In General, health, incontinence, overactive bladder, PRP therapy, urology, uti

I always say that taking strong precautions and practicing good prevention techniques is a great way to help avoid infection and other ailments. In some cases, like the Urinary Tract Infection, some of the at-home treatments can in fact be quite helpful if properly executed. The truth is, there is a certain amount of logic that should be employed when treating the urinary tract with daily care and at-home preventative strategies.

Let’s start at the very beginning…

The Urinary Tract Infection (UTI) is precisely that: an infection in your urinary system (comprised of ureters, bladder, kidneys, and urethra). Typically caused by natural bacteria that live in our colon and rectum, a UTI occurs once that same bacteria is introduced to the urethra, multiplying and traveling up to the bladder. Although this bacteria is a normal part of our systems—as the urine flow from the bladder washes away the bacteria from our bodies—in the case of the UTI, the bacteria grows and causes pain, burning, and a frequent urge to pee.There are a number of causes for a UTI, and unfortunately for women, biology plays a big role. Given that the woman’s urethra is shorter than a man’s, bacteria can reach the bladder more easily, making them more susceptible to the infection. On the upside, UTIs are easily treated and are rarely a cause for concern.

When it comes to treating the infection, your doctor can prescribe a course of antibiotics that should be effective within 3 days. But, as I mentioned earlier, it’s important to take on great prevention strategies and understand the factors that put you at risk of a UTI.

One question I get asked frequently is: “Will cranberry juice help my UTI?”

Incidentally, the old home remedy is not so far from being true. Although drinking cranberry juice will not cure a UTI once you have it, drinking cranberry juice in general does help reduce the risk of contracting the infection. The reason is that there is an active ingredient in cranberries that can prevent the adherence of bacteria on the bladder wall. So, if you keep unsweetened all-natural cranberry juice in your drink rotation, you’re doing your bladder a service. In fact, drinking a lot of water is also one easy way to keep the flow coming in and out at a healthy pace.

Never hold your pee! That’s another simple truism: when you have to urinate, urinate! Urinating might feel like a great relief on your bladder from all the liquid being voided, but let me tell you something that you might not know: when you urinate, it doesn’t just feel good, it is good (for your system) – you’re also eliminating bacteria (good and bad) from the bladder. But urinating when you have to (and by the way, emptying the bladder completely gives you extra points), you’re releasing bacteria thereby not giving them a home to breed in. This also helps reduce the risk of infection.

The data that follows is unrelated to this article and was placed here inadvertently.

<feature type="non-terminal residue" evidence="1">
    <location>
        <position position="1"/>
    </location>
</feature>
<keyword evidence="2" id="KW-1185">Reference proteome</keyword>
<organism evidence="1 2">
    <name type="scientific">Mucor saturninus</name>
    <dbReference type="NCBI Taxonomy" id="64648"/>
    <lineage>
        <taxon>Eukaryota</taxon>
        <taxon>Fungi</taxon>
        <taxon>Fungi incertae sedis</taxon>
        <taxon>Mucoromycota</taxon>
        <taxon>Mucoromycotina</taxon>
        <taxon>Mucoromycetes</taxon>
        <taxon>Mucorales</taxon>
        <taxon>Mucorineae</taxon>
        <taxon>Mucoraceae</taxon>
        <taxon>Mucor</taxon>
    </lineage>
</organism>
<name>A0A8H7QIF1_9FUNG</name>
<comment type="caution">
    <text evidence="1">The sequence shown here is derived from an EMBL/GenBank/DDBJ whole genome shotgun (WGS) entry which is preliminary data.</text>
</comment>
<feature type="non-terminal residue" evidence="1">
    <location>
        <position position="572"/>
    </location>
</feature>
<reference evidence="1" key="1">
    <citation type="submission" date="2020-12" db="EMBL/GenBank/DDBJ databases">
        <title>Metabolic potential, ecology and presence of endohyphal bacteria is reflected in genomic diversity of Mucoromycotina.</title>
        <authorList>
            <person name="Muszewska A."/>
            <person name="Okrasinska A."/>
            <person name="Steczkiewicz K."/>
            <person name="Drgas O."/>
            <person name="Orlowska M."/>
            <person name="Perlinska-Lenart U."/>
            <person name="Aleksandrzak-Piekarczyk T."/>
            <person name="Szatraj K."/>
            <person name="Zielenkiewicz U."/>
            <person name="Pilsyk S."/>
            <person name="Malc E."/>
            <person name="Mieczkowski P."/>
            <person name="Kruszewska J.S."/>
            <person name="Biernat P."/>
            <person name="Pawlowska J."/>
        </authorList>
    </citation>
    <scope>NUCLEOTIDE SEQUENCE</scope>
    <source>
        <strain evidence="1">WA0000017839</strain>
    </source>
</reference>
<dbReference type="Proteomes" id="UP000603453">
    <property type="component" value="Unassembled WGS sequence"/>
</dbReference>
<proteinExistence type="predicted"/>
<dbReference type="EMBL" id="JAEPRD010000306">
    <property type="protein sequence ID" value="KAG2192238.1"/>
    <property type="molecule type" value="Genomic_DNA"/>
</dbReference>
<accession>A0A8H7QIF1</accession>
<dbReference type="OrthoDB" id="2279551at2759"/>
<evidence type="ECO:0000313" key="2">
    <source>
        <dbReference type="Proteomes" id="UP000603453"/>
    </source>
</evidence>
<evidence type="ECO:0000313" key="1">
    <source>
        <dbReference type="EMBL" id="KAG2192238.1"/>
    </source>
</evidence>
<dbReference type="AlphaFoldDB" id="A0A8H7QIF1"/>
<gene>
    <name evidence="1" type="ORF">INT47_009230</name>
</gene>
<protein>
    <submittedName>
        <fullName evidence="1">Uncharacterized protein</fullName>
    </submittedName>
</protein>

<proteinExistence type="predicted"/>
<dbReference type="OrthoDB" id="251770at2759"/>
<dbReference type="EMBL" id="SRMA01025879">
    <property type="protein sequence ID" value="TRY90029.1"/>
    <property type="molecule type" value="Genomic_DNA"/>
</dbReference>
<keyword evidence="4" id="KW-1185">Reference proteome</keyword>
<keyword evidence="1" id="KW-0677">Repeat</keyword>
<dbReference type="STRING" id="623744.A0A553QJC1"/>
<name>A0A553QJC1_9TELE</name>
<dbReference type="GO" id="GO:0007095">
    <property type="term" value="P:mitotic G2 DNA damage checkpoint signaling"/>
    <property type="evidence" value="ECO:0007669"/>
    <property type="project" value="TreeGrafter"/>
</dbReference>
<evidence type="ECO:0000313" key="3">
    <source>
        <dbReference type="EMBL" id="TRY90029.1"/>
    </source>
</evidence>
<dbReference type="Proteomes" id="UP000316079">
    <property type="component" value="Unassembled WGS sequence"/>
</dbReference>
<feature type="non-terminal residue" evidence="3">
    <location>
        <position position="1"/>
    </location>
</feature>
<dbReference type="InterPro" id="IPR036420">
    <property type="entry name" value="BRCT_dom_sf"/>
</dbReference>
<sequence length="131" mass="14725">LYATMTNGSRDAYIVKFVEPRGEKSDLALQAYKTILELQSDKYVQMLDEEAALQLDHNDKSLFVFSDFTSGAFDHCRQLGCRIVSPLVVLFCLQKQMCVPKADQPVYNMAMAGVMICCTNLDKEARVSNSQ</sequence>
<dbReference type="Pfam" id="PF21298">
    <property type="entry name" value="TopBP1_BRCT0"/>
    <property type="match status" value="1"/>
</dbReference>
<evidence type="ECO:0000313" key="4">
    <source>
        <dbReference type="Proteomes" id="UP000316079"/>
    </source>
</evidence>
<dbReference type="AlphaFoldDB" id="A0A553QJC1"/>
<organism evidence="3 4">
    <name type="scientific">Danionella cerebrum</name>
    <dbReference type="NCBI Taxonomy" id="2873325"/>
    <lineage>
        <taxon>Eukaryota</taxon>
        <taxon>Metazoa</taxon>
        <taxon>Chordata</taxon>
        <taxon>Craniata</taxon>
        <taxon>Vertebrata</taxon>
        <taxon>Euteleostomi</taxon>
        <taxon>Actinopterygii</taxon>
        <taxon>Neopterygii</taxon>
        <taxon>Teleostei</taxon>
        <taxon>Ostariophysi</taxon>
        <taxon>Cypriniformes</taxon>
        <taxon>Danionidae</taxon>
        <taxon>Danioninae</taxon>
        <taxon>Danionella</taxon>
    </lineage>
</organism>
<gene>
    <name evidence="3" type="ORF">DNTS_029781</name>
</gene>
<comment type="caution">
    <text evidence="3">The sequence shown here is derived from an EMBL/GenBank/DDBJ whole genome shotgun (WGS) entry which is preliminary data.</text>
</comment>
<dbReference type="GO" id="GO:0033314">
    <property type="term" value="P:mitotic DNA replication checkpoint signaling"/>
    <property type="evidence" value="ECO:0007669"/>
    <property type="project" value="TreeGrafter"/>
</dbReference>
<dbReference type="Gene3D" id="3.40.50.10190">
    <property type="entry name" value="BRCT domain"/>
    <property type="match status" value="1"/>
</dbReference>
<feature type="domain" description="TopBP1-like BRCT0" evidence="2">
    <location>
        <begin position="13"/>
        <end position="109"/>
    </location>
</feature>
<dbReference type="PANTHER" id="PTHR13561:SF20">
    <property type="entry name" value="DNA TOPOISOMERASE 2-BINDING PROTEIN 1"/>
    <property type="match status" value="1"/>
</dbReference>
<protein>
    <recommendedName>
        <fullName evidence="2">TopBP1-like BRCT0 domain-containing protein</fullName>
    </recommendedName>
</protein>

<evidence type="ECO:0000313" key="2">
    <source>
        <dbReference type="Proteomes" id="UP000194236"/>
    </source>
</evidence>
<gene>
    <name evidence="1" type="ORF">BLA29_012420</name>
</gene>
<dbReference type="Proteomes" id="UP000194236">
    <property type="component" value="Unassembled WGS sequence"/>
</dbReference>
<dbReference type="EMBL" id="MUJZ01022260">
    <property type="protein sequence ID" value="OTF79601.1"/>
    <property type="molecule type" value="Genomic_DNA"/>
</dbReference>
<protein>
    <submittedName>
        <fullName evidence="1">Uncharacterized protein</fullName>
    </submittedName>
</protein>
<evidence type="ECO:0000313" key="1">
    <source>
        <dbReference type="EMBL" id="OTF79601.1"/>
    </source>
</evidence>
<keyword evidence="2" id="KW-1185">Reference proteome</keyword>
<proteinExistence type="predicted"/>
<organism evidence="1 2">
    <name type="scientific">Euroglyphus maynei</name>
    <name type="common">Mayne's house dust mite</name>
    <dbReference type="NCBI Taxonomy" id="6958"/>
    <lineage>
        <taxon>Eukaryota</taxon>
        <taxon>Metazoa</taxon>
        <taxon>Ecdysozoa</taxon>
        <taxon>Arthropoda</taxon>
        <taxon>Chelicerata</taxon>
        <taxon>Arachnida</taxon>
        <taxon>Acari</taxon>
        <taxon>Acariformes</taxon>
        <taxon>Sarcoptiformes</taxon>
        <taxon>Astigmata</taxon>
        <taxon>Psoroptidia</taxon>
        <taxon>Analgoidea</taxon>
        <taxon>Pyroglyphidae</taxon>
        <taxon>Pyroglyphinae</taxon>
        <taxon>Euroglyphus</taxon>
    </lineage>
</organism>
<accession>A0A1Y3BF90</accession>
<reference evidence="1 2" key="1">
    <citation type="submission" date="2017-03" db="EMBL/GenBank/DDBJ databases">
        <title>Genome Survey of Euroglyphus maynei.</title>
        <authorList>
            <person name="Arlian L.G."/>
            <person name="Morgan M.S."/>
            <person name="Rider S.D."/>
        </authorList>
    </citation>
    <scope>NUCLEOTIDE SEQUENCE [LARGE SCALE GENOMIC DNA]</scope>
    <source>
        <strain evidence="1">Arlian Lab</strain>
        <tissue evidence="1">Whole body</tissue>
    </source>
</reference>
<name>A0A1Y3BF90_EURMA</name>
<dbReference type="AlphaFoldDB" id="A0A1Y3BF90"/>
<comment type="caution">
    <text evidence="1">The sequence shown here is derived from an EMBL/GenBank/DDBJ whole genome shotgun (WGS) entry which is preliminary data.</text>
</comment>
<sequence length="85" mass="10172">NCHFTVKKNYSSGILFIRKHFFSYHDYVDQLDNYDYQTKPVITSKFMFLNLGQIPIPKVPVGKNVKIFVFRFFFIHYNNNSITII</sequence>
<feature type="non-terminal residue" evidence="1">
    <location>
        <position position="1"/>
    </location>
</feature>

This one is just for the women: wiping front to back is not a myth! If you weren’t taught to wipe front to back as a kid, then listen up: the space between the anus and the urethra is not huge and acts as a natural highway for bacteria to cross. By bringing bacteria from the anus to the vagina, you’re essentially introducing all kinds of risks. This tip also extends to underwear. I know it sounds funny, but tight underwear (or lingerie) is a breeding ground for bacteria, especially if the thong has space to rub any anus-related bacteria forward to… you guessed it, the vagina.

There are a few other factors that put you at risk of getting a Urinary Tract Infection:

Sexual Intercourse – because sex introduces bacteria to the urinary tract. Always empty your bladder after sexual intercourse and women should clean the area with a wipe or a wet towel.

Going through perimenopause or menopause – because estrogen levels drop with age, some women experience thinning of the tissue in the vagina and bladder, which makes emptying the bladder more difficult. This in turn can foster bacterial growth, increasing the risk of UTIs.

For men, although UTIs are less common, there are a set of factors that put you at greater risk as well, like Kidney stones or Enlarged prostate gland, and a few other health conditions (like diabetes, for example). Be sure to talk to your doctor if you are having trouble urinating, feel pain, or a burning sensation while urinating.

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Whether you’re a woman, man, or even child, Urinary Tract Infections can come find you. It’s important to implement simple precautions into your lifestyle so you can avoid the pain in your… urinary tract.

If you have any questions about what some of the common symptoms are or how you can detect and diagnose a UTI (or some of the infections that UTIs bring on such as cystitis or urethritis), check out our website: or call for a consultation.


Dr. Steinberg

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